Architect(s) : Gmp Architekten von Gerkan, Marg and Partners
Address : 9 Caihefang Rd, Haidian Qu, BEIJING, China
Latitude/Longitude : 39.9924018,116.3094297
Competition : 2004-1st prize
Design : Meinhard von Gerkan and Stephan Schütz
Project managers : Helga Reimund, Xia Lin
Team design : Katrin Kanus, Stephan Rewolle, Gero Heimann
Team realization : Christian Dorndorf, Xin Meng
Chinese partner office : Sunlight, Beijing
Client : China Zhongguancun Culture Development Co., Ltd.
Gross floor area : 4,000 m²
Photographs : Christian Gahl
The largest Christian church in China has a design characterized by a Chinese type of “triple p”. That means public-private partnership with commercial spaces on the ground floor, and by its striking facade rod system.
The building forms a solitaire in the open space between Zhongguancun Cultural Tower and “city of books” with its free, curved shape, t. The shape of the church body made it possible to keep open the sight line to the south media facade of the Cultural Tower and to create equally dynamic open spaces through to the surrounding buildings. Setting off the church from the latter’s commercial use in aesthetic terms is the overriding aim, i.e. by giving it a curving facade in order to emphasize its religious function.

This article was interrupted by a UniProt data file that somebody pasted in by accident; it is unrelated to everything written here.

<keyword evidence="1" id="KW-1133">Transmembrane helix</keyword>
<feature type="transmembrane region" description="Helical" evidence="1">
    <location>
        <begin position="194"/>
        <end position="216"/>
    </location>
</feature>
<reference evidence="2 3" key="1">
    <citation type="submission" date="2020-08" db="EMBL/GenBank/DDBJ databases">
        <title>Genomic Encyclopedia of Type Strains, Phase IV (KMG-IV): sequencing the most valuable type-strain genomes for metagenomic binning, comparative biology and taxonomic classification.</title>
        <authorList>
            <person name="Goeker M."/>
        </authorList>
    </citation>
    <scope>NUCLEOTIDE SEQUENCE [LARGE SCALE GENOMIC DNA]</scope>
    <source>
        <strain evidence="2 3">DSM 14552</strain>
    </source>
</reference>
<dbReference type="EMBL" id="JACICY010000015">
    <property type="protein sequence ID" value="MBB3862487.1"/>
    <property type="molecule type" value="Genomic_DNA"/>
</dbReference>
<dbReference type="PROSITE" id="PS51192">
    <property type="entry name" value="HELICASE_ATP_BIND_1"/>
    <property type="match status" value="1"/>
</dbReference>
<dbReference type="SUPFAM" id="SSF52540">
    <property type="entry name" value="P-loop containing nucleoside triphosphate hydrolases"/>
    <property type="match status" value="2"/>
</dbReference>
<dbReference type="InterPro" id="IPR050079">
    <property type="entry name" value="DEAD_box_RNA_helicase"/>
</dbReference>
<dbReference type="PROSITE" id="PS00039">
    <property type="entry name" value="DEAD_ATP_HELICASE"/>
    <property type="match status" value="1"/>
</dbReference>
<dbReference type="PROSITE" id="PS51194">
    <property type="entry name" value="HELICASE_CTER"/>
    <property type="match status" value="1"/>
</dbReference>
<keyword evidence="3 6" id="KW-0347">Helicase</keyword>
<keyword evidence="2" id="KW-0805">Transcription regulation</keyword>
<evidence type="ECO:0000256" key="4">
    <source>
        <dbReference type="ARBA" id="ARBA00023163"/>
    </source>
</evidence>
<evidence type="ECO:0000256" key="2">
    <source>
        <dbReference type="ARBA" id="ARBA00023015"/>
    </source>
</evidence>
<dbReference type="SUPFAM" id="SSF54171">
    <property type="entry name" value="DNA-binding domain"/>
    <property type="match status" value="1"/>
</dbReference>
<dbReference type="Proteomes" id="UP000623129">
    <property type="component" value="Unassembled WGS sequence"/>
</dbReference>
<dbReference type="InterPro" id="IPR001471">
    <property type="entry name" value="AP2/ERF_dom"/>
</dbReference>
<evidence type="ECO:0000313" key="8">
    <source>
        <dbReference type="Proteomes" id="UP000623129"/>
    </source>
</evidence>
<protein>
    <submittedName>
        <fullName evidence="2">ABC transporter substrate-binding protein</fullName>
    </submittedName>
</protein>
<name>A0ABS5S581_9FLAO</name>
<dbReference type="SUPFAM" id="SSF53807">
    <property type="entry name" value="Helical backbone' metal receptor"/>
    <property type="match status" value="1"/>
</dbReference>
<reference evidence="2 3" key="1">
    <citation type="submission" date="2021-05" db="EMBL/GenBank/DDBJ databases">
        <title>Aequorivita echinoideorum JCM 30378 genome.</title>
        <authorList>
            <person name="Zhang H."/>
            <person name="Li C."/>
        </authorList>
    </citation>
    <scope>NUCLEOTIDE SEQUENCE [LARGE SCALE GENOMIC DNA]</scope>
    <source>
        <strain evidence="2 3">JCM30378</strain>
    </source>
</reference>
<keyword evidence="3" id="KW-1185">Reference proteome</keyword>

Laid out to the south, between the church and the department store opposite, there is a pleasantly proportioned urban square. This square is used for café and restaurant terraces and most of the commercial outlets are oriented to it.
The entrance for clergy and church employees is placed on the north-west side and gives access to the west-oriented side chapel as well as to stairways and a lift to all the floors of the church building.
The main church hall’s entrance from the street to the east faces north-east and the Zhongguancun Cultural Tower further away. The facade rod system develop the symbol of the cross, identifying the building as a Christian church. Through a large portal-type door, worshipers mount a stairway to enter the main church hall on the first upper floor. Here they turn east towards the altar. With its alternation of openings and massive wall sections, the facade rod system creates a special lighting atmosphere, matching the ecclesiastical function of the space.
The parish offices and community spaces are on the second and third upper floors of the south and west wings so that the design creates a striking stepped overall building mass. There are some upper-floor spaces that open onto a roof terrace – a substitute for the former church yard – that offers parishioners an attractive outdoor space. The roof of the main church hall can also be used as a terrace, should the need for additional outdoor community space arise at some later date.
The rod system forms a unifying building skin which lets in sufficient daylight and at the same time decisively counteracts the impression of a heterogeneous structure.